Suzuki Swift 1.3 DDIS: First report

Five-door supermini is proving a hit as family transport – and the diesel engine is impressing, too

  • The sporty looks and agile handling are fantastic, but it’s the car’s thirst for fuel – or lack of it – that’s grabbed my attention. I’ve only covered around 1,100 miles since taking the keys – most of these in stop-start city traffic – yet the Swift is already returning a very respectable 51.7mpg.
  • There are only a few niggles so far. The lock and unlock buttons on the key fob are too small, making the key fiddly to operate. And while the car is well built, the doors sound a tad tinny when closing. Finally, the boot is simply too small – a rear sliding seat would help boost practicality.
Family outings in the Harris household have just got a whole lot easier. While I truly loved my dearly departed Citroen DS3, its three-door set-up made it a back-breaking choice for taking my gorgeous grand-daughter for weekend trips to the park.
However, the latest arrival in the Auto Express car park is proving to be the perfect replacement for the DS3. With its five-door layout, our Suzuki Swift 1.3 DDiS is just the ticket as family-friendly transport.
Now my grand-daughter, Evie, is 15 months old, she needs a larger, forward-facing child seat. Her Concord Absorber XT is comfortable and safe, but its bulky size means it has to be fitted to an Isofix-equipped rear bench. This meant getting her in and out of the DS3 required the body of a contortionist. The same operation in the Swift is easier, as its wide-opening rear doors make access a doddle. Yet the Suzuki is much more than a one-trick pony.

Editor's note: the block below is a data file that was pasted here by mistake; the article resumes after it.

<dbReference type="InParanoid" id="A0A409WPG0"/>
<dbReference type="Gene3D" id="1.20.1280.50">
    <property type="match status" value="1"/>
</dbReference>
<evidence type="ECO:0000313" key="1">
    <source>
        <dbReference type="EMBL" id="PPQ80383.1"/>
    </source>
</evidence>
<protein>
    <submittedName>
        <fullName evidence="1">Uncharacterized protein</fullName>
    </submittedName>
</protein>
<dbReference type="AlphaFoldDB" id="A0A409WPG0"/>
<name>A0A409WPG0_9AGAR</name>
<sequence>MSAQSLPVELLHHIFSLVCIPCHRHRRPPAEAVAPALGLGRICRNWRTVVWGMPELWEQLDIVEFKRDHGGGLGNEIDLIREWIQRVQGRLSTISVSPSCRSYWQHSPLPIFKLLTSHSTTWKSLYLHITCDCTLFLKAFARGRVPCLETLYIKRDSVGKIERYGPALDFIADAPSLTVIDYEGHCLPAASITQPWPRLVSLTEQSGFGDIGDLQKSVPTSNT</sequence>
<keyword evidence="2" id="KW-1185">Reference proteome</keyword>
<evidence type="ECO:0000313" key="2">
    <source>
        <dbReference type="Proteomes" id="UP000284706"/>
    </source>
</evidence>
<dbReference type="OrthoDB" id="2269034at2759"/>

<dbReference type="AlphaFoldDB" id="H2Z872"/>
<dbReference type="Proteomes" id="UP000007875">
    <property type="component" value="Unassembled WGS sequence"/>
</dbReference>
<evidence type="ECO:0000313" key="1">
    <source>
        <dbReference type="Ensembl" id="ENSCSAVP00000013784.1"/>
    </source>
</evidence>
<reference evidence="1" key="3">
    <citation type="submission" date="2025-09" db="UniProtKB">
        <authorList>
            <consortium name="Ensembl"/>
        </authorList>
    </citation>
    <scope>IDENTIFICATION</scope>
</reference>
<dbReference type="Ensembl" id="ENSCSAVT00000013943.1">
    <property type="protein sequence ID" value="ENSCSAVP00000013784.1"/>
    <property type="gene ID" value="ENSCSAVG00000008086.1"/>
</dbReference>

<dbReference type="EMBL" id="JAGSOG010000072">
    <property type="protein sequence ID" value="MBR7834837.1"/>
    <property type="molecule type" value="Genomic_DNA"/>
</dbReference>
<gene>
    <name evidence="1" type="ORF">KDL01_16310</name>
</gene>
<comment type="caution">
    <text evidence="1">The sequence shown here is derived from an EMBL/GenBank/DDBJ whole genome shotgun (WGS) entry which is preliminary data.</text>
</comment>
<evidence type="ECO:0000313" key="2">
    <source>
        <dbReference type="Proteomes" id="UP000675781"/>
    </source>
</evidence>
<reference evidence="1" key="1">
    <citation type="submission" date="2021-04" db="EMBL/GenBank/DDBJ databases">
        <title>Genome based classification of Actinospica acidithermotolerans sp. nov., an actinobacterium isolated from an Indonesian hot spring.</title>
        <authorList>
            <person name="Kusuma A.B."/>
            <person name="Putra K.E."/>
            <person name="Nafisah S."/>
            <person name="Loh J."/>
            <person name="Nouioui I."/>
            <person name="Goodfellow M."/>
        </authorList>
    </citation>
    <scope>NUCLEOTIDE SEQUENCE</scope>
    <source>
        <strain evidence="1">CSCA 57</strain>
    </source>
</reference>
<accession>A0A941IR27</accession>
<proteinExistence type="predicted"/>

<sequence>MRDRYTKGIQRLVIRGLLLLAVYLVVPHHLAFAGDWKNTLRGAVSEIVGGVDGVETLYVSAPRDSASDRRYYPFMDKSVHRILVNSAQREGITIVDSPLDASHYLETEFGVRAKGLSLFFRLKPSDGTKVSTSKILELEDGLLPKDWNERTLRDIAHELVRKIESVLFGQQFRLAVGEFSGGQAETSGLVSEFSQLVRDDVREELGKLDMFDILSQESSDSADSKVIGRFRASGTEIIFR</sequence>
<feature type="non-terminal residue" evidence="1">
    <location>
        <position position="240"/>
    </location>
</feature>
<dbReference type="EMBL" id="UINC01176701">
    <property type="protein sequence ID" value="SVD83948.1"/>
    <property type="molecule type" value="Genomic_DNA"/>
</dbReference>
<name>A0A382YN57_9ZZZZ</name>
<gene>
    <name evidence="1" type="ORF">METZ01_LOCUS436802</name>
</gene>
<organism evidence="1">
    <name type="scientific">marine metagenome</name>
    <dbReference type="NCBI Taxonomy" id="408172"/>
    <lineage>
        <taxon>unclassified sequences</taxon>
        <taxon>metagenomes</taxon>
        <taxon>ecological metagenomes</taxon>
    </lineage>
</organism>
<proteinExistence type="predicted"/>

For a start, the Suzuki is a capable long-distance cruiser. A recent trip to Oxford involved a slog round the M25 and up the M40, which the little car took in its stride.
The ride and refinement are excellent, plus the torquey 1.3-litre diesel engine has no trouble keeping up with faster flowing traffic. Away from the motorway, the diesel suffers from a little bit of turbo lag at low revs, but if you keep your foot on the throttle, the car takes off like a rocket.
Admittedly, the engine gets noisy when extended, but this can be remedied by turning up the volume on ‘The Wheels on the Bus’ or ‘Old McDonald’s Farm’!
The Swift’s big-car feel extends beyond its comfortable cruising credentials, as in SZ3 trim you get plenty of desirable standard kit. Air-conditioning, iPod connection, seven airbags and ESP all feature, as do attractive 15-inch alloy wheels. The only extras I’d like to add are sat-nav and Bluetooth connectivity, but sadly neither is available as an option.
Still, there’s an abundance of storage cubbies and cup-holders scattered around the cabin – the door pockets, handily shaped to carry water bottles, are especially useful. The front seats are incredibly supportive, while the height and reach-adjustable steering makes it easy to find the perfect driving position.
Downsides? Well, even by supermini standards, rear legroom is tight. Versatility is further hampered by the 211-litre boot, which only just swallows Evie’s pushchair. At least, there’s a 60/40 split/fold function.
Other than these gripes, the robust cabin is impressive. There’s a high-quality feel about the materials and build, plus the chunky switchgear is easy to use. Elsewhere, the red illumination used for the dials looks classy, and is soothing on the eyes when driving at night.
All in all the Swift has made a strong first impression. Not only does it look good and drive well, it boasts excellent refinement and five-door versatility.
And although it’s spent plenty of time stuck in stop-start traffic, the diesel is returning an excellent 51.7mpg at the pumps. That’s great news for Evie, because the less cash I fork out on fuel, the more I have to spend on exciting family days out.

Extra Info

“As with its petrol-engined cousin, it’s the Swift’s excellent ride and handling balance that really stands out. On a twisting back road, the Suzuki feels poised and agile, while the steering is direct and well weighted. Yet these sporty responses don’t come at the expense of a supple ride, as the car takes bumpy surfaces in its stride.”
James Disdale, Deputy Road Test Editor

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